Fiorina, Boxer Trade Barbs Over Virtues of Financial Success, Public Service

With nearly five months to go before the election, the age-old conflict between government and business is already front and center in the California Senate race between former Hewlett-Packard CEO Carly Fiorina and three-term incumbent Sen. Barbara Boxer.

The race is being sculpted as corporate leader vs. career politician, and both sides are hammering away at each other's failures in an effort to highlight their own virtues, whether they be in public service or in the boardroom.

Almost immediately after Fiorina clinched the Republican nomination to oppose Boxer on Tuesday, New Jersey Sen. Robert Menendez, chairman of the Democratic Senate Campaign Committee, took aim at Fiorina's retirement package from HP.

"Fiorina also brings a record of failure to the race that she will have to answer for," Menendez said in a written statement. "She nearly drove Hewlett-Packard into the ground, laying off 32,000 workers and outsourcing many jobs, but still collected a $42 million golden parachute.

Boxer reprised the attack Wednesday, saying Fiorina chose to live a life not of public service, but of owning yachts.

Fiorina didn't waste any time, either, going on the attack against Boxer in her victory speech.

"In her 28 years of being a career politician in Washington, D.C., Barbara Boxer has been a bitter partisan who has said much but accomplished little," Fiorina said. "She may get an A for politics, but she gets an F for achievement."

Fiorina campaign spokeswoman Amy Thoma added that Boxer should be worrying more about her "record of failure" than Fiorina's "record of success."

"Barbara Boxer has voted for more than a trillion (dollars) in tax increases, supported policies that have expanded government and at the same time stifled real job creation throughout her 34 years as politician," Thoma said in a written statement, adding that Boxer's vote for President Obama's stimulus package didn't prevent California from losing hundreds of thousands of jobs.

"Compare that to Carly's record at HP where she steered it through the dotcom bust and the worst technology recession in 25 years," Thoma wrote. "During her tenure, HP's revenues doubled, from $44 billion to $88 billion, with improved profitability in every product category. Today, HP is the largest technology company in the world."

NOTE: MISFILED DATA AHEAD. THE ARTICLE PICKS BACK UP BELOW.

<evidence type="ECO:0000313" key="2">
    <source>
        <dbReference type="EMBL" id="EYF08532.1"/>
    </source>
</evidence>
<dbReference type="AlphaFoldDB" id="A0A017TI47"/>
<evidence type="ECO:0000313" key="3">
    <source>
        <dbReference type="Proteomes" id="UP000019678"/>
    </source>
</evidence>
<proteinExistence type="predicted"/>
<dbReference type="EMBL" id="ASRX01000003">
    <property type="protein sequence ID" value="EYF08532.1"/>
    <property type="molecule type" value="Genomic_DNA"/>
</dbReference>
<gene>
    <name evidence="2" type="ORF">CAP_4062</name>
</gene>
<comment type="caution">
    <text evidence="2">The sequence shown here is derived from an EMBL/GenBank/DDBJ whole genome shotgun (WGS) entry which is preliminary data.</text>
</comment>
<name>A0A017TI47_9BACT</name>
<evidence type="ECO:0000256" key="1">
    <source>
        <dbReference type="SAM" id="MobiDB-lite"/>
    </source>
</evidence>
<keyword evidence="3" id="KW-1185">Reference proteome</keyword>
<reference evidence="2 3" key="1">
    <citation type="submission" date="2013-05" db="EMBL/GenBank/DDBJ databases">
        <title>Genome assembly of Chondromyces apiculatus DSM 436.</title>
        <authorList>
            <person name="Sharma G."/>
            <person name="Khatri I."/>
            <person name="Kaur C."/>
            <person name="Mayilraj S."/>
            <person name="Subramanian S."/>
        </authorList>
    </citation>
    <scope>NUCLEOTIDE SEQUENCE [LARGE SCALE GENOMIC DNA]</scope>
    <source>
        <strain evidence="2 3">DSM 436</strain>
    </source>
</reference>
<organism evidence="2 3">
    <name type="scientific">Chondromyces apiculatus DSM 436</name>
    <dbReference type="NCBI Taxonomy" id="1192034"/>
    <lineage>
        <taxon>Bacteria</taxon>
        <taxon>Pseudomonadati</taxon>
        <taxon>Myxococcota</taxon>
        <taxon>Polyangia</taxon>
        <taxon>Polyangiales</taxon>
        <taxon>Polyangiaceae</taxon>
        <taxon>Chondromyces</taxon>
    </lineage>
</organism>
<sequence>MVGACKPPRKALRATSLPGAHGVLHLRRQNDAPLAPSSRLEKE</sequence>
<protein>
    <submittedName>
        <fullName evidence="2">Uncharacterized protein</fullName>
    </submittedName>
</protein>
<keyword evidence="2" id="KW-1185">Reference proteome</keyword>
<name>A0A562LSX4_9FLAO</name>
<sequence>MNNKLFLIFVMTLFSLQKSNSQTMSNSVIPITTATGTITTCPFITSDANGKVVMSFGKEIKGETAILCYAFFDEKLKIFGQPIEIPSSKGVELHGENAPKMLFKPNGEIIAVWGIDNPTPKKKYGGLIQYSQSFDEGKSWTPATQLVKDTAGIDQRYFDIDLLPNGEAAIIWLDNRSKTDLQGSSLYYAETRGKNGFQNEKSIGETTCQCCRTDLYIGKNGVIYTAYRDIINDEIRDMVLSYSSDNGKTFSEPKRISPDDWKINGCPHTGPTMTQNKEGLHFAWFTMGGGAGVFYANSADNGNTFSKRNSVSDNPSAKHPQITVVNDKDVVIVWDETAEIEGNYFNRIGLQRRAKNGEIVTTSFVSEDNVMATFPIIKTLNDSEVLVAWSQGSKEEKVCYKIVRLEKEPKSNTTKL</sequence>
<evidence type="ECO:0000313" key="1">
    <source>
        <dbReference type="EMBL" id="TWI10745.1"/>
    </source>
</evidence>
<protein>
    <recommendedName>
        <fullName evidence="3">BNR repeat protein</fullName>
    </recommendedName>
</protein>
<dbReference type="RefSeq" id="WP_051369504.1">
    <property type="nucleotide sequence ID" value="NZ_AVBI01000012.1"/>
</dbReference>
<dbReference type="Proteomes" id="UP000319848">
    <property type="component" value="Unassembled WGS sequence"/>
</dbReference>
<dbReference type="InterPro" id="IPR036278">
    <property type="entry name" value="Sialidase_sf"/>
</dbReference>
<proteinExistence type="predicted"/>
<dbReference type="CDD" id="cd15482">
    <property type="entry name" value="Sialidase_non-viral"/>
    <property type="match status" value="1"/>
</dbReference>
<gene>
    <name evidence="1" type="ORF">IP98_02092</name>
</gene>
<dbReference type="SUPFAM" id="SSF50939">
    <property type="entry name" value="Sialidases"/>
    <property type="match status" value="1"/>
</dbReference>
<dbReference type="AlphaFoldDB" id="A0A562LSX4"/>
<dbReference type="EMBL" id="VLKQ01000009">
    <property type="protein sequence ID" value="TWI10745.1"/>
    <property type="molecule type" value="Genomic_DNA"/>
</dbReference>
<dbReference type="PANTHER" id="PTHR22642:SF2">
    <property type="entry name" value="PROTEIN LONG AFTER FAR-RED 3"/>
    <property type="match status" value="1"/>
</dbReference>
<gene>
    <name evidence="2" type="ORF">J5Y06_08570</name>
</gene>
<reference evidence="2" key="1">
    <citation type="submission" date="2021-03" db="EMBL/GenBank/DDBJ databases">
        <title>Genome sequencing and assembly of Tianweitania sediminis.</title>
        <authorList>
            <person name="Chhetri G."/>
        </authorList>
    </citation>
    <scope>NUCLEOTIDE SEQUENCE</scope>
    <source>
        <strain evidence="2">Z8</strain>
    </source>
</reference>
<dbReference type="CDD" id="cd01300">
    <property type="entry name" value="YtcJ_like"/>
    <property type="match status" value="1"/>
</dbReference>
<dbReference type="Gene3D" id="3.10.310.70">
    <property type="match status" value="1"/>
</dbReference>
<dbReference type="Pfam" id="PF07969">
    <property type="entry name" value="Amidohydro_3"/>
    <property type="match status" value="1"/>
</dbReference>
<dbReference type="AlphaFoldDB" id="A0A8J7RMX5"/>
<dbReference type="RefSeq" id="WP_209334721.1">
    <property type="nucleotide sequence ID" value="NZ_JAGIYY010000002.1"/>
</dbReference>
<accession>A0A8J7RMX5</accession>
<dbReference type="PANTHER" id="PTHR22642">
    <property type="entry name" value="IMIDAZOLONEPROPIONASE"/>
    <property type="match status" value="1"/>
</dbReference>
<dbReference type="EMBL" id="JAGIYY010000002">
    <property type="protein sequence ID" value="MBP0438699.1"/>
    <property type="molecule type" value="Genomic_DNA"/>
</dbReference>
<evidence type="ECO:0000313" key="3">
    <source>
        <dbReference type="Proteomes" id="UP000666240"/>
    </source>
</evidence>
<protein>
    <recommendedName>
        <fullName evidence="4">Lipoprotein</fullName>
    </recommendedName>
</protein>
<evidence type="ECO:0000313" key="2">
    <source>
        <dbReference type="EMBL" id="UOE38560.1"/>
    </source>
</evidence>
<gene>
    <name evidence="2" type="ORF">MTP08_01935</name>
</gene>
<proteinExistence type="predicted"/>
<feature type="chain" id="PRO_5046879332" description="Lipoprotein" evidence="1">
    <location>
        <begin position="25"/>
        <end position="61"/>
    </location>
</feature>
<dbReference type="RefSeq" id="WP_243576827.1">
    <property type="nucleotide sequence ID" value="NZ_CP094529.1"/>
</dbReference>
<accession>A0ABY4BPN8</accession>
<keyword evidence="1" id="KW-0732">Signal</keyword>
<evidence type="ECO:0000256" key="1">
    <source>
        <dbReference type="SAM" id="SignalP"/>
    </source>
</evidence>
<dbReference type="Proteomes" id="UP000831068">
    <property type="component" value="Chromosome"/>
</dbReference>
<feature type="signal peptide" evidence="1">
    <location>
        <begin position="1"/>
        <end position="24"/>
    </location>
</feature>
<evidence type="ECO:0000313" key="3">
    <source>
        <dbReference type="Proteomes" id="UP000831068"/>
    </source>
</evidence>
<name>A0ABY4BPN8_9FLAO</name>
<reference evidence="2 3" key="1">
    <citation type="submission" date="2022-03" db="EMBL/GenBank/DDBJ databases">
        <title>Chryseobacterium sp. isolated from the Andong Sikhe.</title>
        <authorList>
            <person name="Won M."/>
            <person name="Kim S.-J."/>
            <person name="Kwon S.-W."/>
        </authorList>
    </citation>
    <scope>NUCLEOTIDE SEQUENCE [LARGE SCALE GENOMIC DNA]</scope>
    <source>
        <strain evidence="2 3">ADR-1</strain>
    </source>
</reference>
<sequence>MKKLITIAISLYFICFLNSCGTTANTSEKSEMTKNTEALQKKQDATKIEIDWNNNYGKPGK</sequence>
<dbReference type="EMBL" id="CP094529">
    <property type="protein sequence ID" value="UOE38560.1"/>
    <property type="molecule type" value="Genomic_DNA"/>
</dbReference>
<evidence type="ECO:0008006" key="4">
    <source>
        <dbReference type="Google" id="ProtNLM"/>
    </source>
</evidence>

But Boxer's campaign manager, Rose Kapolczynski, says the senator will be happy to take up Fiorina's leadership as an issue in the election.

"The only reason Carly Fiorina is a serious candidate is her short stint as CEO of HP and the millions she made while she was there," Kapolczynski said. "Fiorina has said 'I'm proud to run on my record at HP,' and we're taking her up on that."

As California copes with high unemployment and a fiscal crisis, voters will have to decide whether a wealthy businesswoman or an experienced lawmaker is better qualified to create jobs and raise revenues, a choice that echoes the broader question of whether the government or private businesses should be the primary source of new jobs.

"Everything depends on where the country is as the fall wears on," said Sherry Bebitch Jeffe, a senior fellow at University of Southern California and an expert on campaigns and elections. "It depends on whether or not each of the candidates can make her case."

Fiorina, 55, ran Hewlett-Packard for more than five years before she was forced out by the company's board of directors in early 2005. Board members blamed her for failing to slash costs and boost revenue as quickly as directors had hoped.

Since Boxer was elected to the Senate 18 years ago, she has faced little competition. But an anti-incumbent wave sweeping the country makes her vulnerable as she consistently polls below 50 percent. Still, California is a decidedly Democratic state.

Boxer has also rubbed some the wrong way with her prickly behavior; last year she scolded an Army brigadier general for addressing her as "ma'am," instead of as "senator."

Now the businesswoman and the senator are moving quickly to define each other as the narrative of the race takes shape.

On her campaign website, Boxer devotes an entire section --  "Perks and Pink Slips" -- to Fiorina's corporate record, noting that her opponent was given a $21 million cash buyout when she was fired in 2005 and bought a $3.6 million condo in Washington that same year.

Fiorina's campaign has created a blog,, that promises to highlight Boxer's "failure on the behalf of the nation and of California" and invites state residents to "share the ways in which Barbara Boxer has failed them."

Jeffe said the business vs. politician debate will be one theme of the race, but not the only one.

"The reality is in California, registration favors Democrats, so how is that going to play in the general election?" she said. "I think that Fiorina, because she is a Republican, because she is pro-life in a state that is still pro-choice, that may not be the strongest argument she can make."

But if unemployment continues to rise, "it's going to be a danger for Barbara Boxer," Jeffe said.

"The election is always a referendum on incumbents," she said. "It depends on who makes the better case and how lucky the incumbent is with how the world is going."